Government warns of dangers of vegan diet
The German government has warned that in some circumstances a vegan diet can be harmful to a person's health, as the non-meat, non-dairy lifestyle experiences a boom in Berlin.
“A purely plant-based diet makes it more difficult to give the body some of the important nutrients it needs,” the government statement from last week reads.
Vitamin B12 is a particularly important nutrient that is almost exclusively present in meat, the statement adds, explaining that the only way vegans can consume it is by taking supplementary pills.
A diet that does not have sufficient levels of vitamin B12 can over the long-term result in neurological damage and has been linked to depression and psychosis. Other symptoms of a vitamin B12 deficiency can be poor muscle function and difficulties with movement.
Other nutrients which the vegan diet may deprive a person of are vitamin D, calcium, iron and zinc.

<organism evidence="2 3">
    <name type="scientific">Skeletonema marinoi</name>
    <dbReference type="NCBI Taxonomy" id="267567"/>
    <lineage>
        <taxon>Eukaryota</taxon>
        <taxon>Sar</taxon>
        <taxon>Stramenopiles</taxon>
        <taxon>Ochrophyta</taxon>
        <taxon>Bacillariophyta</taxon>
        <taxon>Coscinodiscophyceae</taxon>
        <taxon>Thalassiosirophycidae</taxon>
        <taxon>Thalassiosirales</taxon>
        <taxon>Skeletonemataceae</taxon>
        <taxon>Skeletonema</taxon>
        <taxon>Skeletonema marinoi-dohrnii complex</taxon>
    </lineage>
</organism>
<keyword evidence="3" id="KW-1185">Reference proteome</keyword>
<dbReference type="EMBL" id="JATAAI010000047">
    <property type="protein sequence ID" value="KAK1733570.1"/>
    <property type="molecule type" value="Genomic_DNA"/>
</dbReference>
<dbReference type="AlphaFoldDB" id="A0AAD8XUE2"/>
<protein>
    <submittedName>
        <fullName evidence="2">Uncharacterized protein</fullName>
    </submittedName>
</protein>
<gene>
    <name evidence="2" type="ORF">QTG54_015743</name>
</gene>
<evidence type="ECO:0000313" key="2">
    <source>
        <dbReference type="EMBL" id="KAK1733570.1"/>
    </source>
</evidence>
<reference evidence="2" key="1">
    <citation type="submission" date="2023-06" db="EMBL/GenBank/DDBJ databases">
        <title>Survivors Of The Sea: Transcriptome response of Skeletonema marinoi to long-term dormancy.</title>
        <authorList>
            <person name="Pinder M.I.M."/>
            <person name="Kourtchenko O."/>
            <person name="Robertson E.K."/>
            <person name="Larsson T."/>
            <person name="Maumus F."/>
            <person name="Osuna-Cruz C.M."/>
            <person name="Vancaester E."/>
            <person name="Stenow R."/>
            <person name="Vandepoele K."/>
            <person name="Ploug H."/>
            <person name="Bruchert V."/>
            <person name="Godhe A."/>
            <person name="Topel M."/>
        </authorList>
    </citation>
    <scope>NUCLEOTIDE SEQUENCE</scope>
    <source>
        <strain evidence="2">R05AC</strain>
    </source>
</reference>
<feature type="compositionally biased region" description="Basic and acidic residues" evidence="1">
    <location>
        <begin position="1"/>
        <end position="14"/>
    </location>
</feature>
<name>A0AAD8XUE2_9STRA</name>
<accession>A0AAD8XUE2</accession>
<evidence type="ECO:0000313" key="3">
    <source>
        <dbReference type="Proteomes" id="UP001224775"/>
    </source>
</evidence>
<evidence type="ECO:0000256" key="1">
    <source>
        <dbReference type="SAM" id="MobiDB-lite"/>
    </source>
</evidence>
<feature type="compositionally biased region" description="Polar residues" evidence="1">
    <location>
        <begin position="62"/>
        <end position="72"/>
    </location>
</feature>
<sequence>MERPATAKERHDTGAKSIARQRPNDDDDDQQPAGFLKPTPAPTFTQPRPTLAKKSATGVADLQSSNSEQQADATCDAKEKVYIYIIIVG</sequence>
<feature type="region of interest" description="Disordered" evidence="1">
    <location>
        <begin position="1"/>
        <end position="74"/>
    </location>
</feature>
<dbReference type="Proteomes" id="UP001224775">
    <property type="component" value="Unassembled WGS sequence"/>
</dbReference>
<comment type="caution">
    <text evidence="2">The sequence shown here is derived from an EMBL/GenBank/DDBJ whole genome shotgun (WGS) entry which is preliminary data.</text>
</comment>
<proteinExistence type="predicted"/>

The government advises pregnant women or those breastfeeding against maintaining a vegan diet. It also says that children and teenagers should not be vegan.
Babies who are breastfed by vegan mothers who do not take supplementary pills quickly develop nutritional deficiencies, the report notes.
The government statement however also says that a vegan diet can have “considerable health benefits” and adds that vegans often lead more healthy lifestyles than meat-eaters, smoking and drinking less on average.
Veganism is a particularly popular lifestyle choice in Berlin where dozens of vegan restaurants - and even vegan butchers - have sprung up in recent years.
The vegan association Vebu estimates that 80,000 vegans live in the capital city, around 10 percent of the countrywide figure of 800,000.
The government is more conservative in its estimation of how many vegans live in Germany, placing the number at between 80,000 and 800,000 nationwide.